It’s yellow outside. The green leaves are yellow, and tips of the leaves of grass; the cars are yellow, the porch, the tables scattered around the property here at Aerie, and there’s a small film of yellow on the water in the birdbaths. On the skylight above my head here at my desk is a powdering of yellow that makes the sky look more sunset than midday, and even the squirrel on the porch roof outside my window, sitting there looking in at me as I eat some freshly made bread (not yellow) which he surely can smell, is yellow.
And a cardinal in the apple tree, he’s yellow, like a Dutch home first painted red and then someone decided to paint over it. Not quite speckled but, yeah, speckled.
I thought perhaps the rainier winter and the cooler spring made conditions right for a higher pollen count, and that’s true, but it also turns out the standby fall guy for all problems in nature—Global Warming—is mostly to blame. Longer springs, more rain (at least here) means my world will look like Charles Schulz’s Woodstock for some time to come.
I wash my face a lot. I hose things down, and I hope for rain, which as it turns out it is about to, heavy, most of the evening. The irony? The rain will aid the trees and grass and flowers in their growth and when the precip slips by the pollen wagons will once again circle for their next coating.
I know. I live in the woods—a lot of woods, filled with countless trees, and there are paths lined with flowers, benches next to azaleas, and those two blooming apple trees, or what I’ve come to call the squirrels’ pantry. All of it creates, displays, and spreads pollen. What is one to expect out here? It’s my own fault, really.
Pollen is a Sanskrit word, originally, coming from “palalam,” which means “ground seeds.” It was first used as a botany reference in the 1700’s, and it is said that John Bartram, American botanist, horticulturist, and explorer from the mid-18th century, was the first known person to attribute a sneezing fit to the yellow menace.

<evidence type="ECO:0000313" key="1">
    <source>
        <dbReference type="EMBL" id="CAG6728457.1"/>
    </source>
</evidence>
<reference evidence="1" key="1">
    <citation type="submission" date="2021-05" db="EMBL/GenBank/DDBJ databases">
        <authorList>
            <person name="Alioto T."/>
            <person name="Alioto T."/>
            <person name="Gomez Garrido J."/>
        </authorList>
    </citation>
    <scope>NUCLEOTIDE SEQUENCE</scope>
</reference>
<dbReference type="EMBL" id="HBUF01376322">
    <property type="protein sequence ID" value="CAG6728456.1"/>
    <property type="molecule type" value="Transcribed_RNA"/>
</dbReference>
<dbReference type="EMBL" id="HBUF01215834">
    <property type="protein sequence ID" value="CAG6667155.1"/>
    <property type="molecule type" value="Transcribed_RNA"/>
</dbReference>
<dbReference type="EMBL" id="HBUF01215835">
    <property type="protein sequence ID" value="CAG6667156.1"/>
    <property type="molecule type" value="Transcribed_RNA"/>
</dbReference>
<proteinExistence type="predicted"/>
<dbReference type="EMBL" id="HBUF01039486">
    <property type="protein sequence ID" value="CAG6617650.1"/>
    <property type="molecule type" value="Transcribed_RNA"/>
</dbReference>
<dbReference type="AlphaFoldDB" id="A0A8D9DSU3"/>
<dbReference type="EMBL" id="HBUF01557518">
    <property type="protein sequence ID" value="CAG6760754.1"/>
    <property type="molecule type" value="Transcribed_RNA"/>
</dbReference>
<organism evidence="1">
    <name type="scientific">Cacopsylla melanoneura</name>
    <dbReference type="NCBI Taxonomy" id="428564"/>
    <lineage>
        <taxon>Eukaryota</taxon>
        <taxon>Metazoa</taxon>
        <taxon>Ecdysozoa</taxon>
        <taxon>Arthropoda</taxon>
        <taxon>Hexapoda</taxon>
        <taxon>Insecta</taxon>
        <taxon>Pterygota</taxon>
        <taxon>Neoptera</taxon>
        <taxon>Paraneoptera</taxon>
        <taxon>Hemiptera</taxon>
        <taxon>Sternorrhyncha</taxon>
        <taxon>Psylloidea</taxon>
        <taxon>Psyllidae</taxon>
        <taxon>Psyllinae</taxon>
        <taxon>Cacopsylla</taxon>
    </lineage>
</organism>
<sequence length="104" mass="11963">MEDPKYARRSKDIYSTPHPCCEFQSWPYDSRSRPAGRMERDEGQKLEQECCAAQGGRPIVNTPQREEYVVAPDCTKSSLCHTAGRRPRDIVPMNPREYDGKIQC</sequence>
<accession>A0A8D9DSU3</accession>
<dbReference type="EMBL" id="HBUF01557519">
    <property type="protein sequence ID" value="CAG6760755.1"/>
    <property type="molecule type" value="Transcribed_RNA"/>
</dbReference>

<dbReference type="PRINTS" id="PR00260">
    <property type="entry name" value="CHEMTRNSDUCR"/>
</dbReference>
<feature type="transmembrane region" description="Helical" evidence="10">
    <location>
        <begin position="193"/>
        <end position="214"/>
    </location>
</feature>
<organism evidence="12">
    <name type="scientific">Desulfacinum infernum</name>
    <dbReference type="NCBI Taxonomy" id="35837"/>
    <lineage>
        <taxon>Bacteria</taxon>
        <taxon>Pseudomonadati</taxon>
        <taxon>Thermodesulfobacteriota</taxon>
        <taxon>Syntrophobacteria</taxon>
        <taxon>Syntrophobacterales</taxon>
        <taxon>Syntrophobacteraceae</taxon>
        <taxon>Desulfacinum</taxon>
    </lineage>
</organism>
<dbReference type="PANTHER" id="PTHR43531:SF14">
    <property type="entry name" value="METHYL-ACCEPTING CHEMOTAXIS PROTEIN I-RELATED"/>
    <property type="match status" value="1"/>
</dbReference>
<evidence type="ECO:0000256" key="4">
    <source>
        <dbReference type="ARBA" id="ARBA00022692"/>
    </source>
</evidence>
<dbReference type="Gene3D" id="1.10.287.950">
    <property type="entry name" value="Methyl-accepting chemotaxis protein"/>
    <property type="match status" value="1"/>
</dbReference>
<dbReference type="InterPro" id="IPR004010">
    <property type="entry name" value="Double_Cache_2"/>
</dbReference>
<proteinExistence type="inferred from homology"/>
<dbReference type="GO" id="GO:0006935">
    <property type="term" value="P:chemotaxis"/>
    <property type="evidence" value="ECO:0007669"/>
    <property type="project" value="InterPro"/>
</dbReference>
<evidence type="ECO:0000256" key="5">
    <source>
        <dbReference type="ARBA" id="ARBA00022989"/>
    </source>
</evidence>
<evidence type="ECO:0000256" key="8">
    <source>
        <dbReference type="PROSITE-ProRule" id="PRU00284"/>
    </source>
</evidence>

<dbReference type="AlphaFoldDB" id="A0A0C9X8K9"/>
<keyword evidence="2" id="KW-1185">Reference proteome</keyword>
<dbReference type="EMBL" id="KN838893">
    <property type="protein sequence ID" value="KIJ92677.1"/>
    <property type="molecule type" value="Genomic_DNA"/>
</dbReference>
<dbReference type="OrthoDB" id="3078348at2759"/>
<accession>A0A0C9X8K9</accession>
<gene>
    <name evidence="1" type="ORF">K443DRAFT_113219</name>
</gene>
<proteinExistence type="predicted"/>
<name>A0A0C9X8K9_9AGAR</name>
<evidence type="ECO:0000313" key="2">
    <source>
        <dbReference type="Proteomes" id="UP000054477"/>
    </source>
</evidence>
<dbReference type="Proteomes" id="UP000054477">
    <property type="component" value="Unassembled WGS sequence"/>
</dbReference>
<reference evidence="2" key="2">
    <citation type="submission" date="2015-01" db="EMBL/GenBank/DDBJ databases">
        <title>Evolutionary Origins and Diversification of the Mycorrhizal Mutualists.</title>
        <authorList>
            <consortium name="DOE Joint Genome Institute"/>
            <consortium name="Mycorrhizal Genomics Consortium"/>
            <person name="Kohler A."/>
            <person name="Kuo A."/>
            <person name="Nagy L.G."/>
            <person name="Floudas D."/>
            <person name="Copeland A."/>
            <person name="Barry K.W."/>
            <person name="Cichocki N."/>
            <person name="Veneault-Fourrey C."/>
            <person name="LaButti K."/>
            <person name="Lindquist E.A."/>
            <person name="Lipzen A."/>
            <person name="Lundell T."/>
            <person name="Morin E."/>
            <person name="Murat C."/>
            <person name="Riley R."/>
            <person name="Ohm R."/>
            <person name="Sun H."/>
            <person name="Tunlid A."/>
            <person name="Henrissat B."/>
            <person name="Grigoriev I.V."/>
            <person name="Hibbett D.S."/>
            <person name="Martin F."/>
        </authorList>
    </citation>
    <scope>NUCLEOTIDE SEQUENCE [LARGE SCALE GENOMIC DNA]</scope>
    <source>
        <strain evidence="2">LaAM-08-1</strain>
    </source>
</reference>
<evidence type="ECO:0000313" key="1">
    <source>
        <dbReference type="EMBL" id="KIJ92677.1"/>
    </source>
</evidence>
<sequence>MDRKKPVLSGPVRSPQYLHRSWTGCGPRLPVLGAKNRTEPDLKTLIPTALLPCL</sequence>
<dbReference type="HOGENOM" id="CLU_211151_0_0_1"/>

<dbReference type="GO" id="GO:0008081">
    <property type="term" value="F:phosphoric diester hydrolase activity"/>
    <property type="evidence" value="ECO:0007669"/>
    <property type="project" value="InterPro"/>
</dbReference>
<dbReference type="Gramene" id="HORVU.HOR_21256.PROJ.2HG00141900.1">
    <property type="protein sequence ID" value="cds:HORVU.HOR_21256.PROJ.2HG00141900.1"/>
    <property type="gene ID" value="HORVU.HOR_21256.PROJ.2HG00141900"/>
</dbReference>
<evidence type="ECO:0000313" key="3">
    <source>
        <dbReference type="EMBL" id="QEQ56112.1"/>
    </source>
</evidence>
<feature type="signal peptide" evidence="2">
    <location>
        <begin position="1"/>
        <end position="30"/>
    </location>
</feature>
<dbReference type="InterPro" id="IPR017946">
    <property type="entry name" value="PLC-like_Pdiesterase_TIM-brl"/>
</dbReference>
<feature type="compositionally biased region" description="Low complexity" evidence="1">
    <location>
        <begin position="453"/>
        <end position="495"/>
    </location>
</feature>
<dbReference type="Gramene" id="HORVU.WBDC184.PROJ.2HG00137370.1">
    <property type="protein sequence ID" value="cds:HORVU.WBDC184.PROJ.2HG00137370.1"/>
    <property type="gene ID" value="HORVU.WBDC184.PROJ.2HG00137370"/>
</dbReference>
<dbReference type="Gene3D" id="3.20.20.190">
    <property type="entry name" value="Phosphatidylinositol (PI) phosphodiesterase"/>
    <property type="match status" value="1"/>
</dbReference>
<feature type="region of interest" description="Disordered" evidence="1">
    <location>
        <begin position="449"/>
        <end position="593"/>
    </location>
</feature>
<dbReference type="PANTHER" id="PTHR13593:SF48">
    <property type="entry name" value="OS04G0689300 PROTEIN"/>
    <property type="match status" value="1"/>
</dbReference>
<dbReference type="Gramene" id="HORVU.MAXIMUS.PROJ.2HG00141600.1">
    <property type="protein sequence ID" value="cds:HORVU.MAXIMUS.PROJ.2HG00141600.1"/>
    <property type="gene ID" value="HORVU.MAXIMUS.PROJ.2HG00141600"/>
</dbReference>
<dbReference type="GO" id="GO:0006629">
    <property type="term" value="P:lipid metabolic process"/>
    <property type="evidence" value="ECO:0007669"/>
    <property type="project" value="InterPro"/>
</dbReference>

And today, I continue the sternutation, tissues in hand. But other than living on a forty-one-foot Morgan Out Island sailboat, I wouldn’t have it any other way; pollen is the tradeoff. Maybe that is why my favorite color is yellow. Sure there’s the sun, goldfinches, and lemon pound cake, but there is also the indirect beauty of yellow—nature awakening, shaking off her birthing powder, the transition of trees and the work of the bees. When I walk to the river, I hose down my face first, put some tissues in my pocket, and head out into the clouds and fog of this amber ambience.
In a month or so after the yellow turns to dusk, I’ll sit on the porch, a low hum of bees nearby, a cloud of gnats above the lawn somewhere, the subtle smell of saltwater, and the thin sound of music coming from a neighbor in the distance who always plays music I love. I’ll lay in the hammock and stare into the canopy of oaks and maples, unable to see the sky so clearly anymore, and then I’ll walk in the cool grass to find my flip flops, saunter out of the shade where the sun on my neck is one of the finest feelings I know, and I’ll walk to the river in the quiet of a country day. My mind wanders out onto the river, or up the bay, and I think of projects I’m working on while the same indigo bunting sits on a wire down the road. I’ll wade into the cool river about knee deep and just watch the gulls and osprey move out toward Parrot Island and back. It is as close to whole as I’ve known, out in nature, as I’ve been most of my life.
Entry fee? Wander for a few weeks blurry eyes and sniffling through a cloud of yellow dust like the stuff that put Dorothy et.al to sleep outside Oz. It is so dangerously beautiful.
This is what coats my writing, has always colored my music; it is as natural to me as the sounds of city streets or the crack of a baseball bat, the sound of the ball slapping into the catcher’s mitt, or the murmur of the crowd and the occasional call of the man selling hotdogs was to my “Father of Brooklyn”; the sounds that surround us, the clouds of life around us, complete us somehow.
For me, yeah, nature at any cost. Go figure. My complete bio is deceiving: it says I was born in Brooklyn; but that’s about where any city reference ends, nearly immediately, in fact. For the rest of this six/tenth of a century, I’ve always been a boy from the country.
Covered in that frigging pollen.